Introduction from Ariel R. Perez Price, Head of Trade and Investment in Panama
Panama’s economy has been roaring for many years. This Central American tiger has one of the fastest-growing economies in the world, with an average annual growth rate of 5.6% over the last five years. It is also the fastest-growing economy in Latin America. The past decade was key for the isthmus as it invested heavily in infrastructure, widened its iconic canal, inaugurated the first metro system in Central America whilst upgrading social infrastructure.
Panama is a magnet for global business due to its strategic location and good business environment. The country has put together a very successful framework to promote foreign investment through well-designed incentives, managing to capture 45% of foreign direct investment (FDI) in Central America. Today, over 160 multinational companies have based their regional headquarters in Panama, including British giants such as Diageo, GSK, Aggreko, JVC and Biwater. British interest in the market accounts for 9% of the country’s total FDI, making the UK one of its largest investors.
Panama’s ambition is to become the Singapore of the western hemisphere – the region’s main logistic and business hub. According to the World Economic Forum, Panama ranks seventh in the world for the efficiency of its port infrastructure; thirteenth in the world for the efficiency of its air transport services; and first for the sophistication of its financial services. This structure has allowed the country to run the second-largest free trade zone in the world, located at the Atlantic end of the canal, in the historic city of Colon.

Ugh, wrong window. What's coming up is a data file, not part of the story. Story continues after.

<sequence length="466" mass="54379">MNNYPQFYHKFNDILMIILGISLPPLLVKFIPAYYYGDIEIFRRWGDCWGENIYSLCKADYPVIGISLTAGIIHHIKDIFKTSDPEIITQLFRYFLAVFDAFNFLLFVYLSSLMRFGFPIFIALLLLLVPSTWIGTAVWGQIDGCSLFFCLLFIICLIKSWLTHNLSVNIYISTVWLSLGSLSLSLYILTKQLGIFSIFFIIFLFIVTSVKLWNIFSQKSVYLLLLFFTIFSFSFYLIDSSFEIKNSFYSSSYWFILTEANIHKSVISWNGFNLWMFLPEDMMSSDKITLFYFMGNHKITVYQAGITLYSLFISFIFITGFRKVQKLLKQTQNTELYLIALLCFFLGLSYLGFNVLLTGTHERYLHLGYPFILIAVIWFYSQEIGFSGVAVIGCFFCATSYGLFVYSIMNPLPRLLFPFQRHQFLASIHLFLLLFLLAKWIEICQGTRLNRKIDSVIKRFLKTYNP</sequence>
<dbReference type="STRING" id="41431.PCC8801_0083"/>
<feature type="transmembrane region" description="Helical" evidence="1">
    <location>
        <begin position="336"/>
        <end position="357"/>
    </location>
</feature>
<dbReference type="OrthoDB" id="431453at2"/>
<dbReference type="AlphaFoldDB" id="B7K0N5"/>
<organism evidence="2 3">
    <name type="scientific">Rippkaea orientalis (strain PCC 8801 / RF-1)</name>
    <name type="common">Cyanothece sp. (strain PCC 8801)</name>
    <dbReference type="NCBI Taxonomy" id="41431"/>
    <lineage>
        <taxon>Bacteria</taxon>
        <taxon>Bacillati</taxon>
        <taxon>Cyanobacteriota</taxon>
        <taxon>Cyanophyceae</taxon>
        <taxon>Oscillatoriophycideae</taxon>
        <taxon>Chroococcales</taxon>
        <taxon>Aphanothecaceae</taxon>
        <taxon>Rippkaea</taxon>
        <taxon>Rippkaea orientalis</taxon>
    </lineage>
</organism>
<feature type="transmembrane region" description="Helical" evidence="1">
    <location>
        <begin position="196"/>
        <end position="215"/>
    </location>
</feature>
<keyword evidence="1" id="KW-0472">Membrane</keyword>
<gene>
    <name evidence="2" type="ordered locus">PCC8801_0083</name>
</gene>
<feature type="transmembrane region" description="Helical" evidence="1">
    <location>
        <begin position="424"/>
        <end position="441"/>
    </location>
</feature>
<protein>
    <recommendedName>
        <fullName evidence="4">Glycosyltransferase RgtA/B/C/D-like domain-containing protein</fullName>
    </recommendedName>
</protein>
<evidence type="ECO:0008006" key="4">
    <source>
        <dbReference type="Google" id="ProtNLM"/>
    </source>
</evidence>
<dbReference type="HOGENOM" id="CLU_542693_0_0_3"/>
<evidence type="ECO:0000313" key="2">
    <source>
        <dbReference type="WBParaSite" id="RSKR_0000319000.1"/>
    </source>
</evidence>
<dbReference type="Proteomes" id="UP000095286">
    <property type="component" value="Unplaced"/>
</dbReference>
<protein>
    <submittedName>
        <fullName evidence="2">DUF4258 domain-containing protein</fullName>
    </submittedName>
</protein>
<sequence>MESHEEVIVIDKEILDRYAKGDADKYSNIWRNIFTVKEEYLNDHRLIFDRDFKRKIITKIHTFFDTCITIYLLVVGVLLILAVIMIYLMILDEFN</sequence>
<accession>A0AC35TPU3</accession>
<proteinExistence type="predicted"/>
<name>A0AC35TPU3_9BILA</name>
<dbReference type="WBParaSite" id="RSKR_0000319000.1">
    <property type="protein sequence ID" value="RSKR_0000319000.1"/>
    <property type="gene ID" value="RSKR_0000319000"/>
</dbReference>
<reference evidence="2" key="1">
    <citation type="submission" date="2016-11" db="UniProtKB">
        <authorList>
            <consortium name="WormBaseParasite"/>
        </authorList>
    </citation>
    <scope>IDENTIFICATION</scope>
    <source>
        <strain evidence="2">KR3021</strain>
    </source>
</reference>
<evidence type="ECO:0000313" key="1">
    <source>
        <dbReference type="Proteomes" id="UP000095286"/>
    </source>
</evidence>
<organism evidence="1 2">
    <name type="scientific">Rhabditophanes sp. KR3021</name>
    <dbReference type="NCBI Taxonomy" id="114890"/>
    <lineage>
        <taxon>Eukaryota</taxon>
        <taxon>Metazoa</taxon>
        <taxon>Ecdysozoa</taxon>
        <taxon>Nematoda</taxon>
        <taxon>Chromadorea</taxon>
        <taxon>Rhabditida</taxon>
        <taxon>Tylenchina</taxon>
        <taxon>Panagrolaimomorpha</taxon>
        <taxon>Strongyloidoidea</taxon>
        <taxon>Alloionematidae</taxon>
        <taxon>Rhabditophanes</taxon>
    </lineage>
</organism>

Panama’s latest ambition is to expand its hub’s capabilities to sectors such as digital and pharma. Aside the opportunities involved, the country faces challenges in areas such as education, which are key for underpinning further growth. The UK has become a partner of choice, supporting Panama in areas such as vocational training and bilingualism. Between 2015 and 2019, over 1,200 teachers from Panama’s public sector received training in universities across the UK, from Edinburgh College in Scotland to the University of Portsmouth in the south.
The future certainly looks bright for Panama. A country that managed to double its GDP during the last decade based on its service economy; one that shares multiple similarities with the UK. Its strategic geographic location, a dollarised economy, political stability and its world-class logistics platform with tax, labour and migratory incentives all serve to make Panama an attractive choice. Opportunities have never been better. Panama is open for business and is the place to be.
Ariel R. Perez Price
Head of Trade and Investment in Panama
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